North American Properties – Lumberyard Project

NAP LumberyardNAP continues to create unique urban spaces in the Southeast.

By Chris Kelsch

North American Properties (NAP) is certainly no stranger to the city of Tallahassee, Fla. The company has invested more than $150 million in large-scale, mixed-use developments in that city since 2012; specifically, in the Gaines Street District.  With its latest project, “The Lumberyard,” NAP hopes to build on its legacy of creating provocative urban spaces.

For the city of Tallahassee, the Gaines Street District remains extremely vital. In addition to serving as a conduit to the downtown business district and the state Capitol building, it connects two of Tallahassee’s universities: Florida A&M and Florida State University. Both of those universities have seen similar trends regarding the lifestyle choices of their students.

“The market is showing us that students don’t like spending time in their cars,” says Shawn McIntyre, 19-year partner with NAP.  “Basically, we are seeing a huge demand for urban-friendly spaces with extensive amenities, where students no longer have to commute to go to school.” Not only will students have spacious rooms, but they will also have access to amenities such as a wifi-equipped study rooms, pool and fitness center.

Historical Presence

The Lumberyard will be a five-story student housing development consisting of 413 beds in 115 units. The entire project will be 330,000 square feet, and will include a parking garage for the tenants. Demolition and foundation work began in November 2016, and residential construction is slated to begin in March. The building is set to open June 2018. NAP Lumberyard box

As its name indicates, its décor will incorporate elements of the original J.H. Dowling Lumberyard that was located on the site. The Dowling Lumberyard was founded in 1946 by James Hamilton Dowling, Sr., and remains in his family to this day. His grandson Jim Dowling currently serves as president.

The Dowling Lumberyard’s presence on the site posed a unique challenge for the project. But with some creative thinking, the problem was solved. “We wanted to do this the right way,” McIntyre recalls. “The Dowlings had turned down previous offers from other developers because the company didn’t have the manpower or resources to relocate, and they didn’t want to close their doors. When we realized the significance of their history in the community, we offered to come alongside them and help find the perfect fit in a new location.”

Indeed, not only did NAP find a better location a few miles away in growing industrial area, but it built Dowling a new lumberyard as well, which involved the adaptive reuse of two vacant buildings. The footprint of the new property is more than three times the size of Dowling’s former location. Essentially, the deal was structured as a 1031 Tax Free Exchange, where NAP built the new site and traded it for Dowling’s old location.

Having to relocate a lumberyard was not the only difficulty in developing this project. In mid-November, an unexploded military bomb was unearthed at the site. It is believed the bomb was a remnant of the Dale Mabry Army Air Base, which was used for fighter training during World War II. Officials from Tyndall Air Force Base were called in to examine the artifact and ultimately detonated it on site after evacuating nearby buildings.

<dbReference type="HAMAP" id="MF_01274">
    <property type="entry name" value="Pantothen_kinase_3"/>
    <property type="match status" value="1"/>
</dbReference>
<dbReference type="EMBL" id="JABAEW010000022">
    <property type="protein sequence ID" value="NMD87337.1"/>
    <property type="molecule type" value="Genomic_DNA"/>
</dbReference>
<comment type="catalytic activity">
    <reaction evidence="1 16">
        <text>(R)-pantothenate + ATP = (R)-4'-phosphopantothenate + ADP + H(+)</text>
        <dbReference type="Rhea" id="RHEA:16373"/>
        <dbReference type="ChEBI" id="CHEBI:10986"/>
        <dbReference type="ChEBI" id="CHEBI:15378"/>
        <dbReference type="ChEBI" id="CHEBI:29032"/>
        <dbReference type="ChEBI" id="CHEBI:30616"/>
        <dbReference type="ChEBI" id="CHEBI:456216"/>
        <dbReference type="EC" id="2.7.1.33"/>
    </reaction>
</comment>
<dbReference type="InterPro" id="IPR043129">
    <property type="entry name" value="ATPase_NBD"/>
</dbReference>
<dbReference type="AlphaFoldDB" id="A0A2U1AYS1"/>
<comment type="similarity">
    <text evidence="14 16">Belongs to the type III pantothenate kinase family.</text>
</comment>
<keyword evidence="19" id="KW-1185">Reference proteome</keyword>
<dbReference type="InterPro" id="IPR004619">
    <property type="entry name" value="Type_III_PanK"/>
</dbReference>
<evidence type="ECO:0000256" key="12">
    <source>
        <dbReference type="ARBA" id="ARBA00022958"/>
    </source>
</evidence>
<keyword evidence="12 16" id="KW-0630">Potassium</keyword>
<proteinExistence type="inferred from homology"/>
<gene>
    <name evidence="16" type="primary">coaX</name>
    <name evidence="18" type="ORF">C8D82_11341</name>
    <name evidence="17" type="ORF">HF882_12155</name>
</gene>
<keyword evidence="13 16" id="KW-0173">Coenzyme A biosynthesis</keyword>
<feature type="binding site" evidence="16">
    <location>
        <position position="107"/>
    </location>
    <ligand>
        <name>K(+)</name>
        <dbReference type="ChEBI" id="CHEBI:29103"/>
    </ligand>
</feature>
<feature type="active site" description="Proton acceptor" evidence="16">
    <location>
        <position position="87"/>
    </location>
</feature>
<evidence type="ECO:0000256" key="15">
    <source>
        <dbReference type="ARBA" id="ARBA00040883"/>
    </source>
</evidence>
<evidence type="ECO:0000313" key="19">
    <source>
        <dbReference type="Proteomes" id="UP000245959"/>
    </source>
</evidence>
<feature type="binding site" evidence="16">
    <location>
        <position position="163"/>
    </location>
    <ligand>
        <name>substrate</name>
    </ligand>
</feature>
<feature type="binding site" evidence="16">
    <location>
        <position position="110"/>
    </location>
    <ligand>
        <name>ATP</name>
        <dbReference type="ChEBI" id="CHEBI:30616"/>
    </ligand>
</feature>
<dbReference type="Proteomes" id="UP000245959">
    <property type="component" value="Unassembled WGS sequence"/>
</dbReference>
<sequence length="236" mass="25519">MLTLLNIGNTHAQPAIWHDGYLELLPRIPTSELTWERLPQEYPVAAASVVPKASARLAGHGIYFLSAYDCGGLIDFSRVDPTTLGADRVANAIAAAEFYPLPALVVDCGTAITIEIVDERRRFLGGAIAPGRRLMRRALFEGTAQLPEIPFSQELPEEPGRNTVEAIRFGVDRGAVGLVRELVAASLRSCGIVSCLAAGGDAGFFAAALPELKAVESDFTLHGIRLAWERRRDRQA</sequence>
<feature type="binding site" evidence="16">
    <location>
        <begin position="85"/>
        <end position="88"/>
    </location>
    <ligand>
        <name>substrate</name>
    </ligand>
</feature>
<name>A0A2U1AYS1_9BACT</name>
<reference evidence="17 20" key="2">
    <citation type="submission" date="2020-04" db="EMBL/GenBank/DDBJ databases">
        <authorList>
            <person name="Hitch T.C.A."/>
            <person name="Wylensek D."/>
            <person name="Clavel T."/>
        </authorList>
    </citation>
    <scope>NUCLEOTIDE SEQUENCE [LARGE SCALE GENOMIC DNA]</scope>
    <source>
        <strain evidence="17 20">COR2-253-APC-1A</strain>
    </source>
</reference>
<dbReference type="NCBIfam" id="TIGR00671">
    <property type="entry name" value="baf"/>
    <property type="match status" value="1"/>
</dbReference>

“Safety is a huge priority for us,” McIntyre says. “Our team followed proper procedure upon recognizing the potential hazard, and thanks to their actions and quick response by the authorities, there were no injuries.”

Immediately following the incident, McIntyre had the area swept with ground penetrating radar to make sure there were no more explosives on the site. “We weren’t going to take any chances,” he says. “As we know, it’s repetitious work; and as the owner we have to do all we can to make it safe for our workers.”

An Atypical Company

Such challenges are not typical of urban renewal projects, but NAP is not a typical firm. Its willingness to work with members of the communities it builds in has led to an impressive portfolio of work in Tallahassee alone. Already it has completed “The Block,” “The Deck,” “The Court,” and “The Axis” developments, collectively known as “Stadium Centre.” Like The Lumberyard, all of those projects are upscale mixed-use student housing centers.  NAP has also assembled property for two more student housing projects on Gaines Street. 

In addition to its recent work in Tallahassee, the company’s Atlanta division has recreated  “Atlantic Station” in Atlanta, a 1.3-million square-foot mixed-use community. The Atlanta partnership has completed phase 1 of Avalon, an 86-acre development with more than 500,000 square feet of retail, a 12-screen all premium theater, a full-service hotel (coming in Phase II), Class A office, single-family residences and luxury rental homes.

For McIntyre, the company’s main focus remains clear. “Our No. 1 ability, and one that we’ve built our reputation on, is our ability to go into a community and create or recreate an entire urban area.”

It’s the company’s structure that allows him to do that. Because NAP performs all of its functions in-house, including debt and equity financing, McIntyre can focus on generating business. “I have an incredible platform to be an entrepreneur,” McIntyre says. “The NAP  platform and corporate culture allow me to keep the front door open, pursue new opportunities and create places where people live and gather.”

As Florida’s construction market continues to take off, the possibilities are endless for NAP. “We have ready capital and flexibility,” McIntyre says. “Because of how we’re set up, we can react to the market quickly and continue to reinvent ourselves.”

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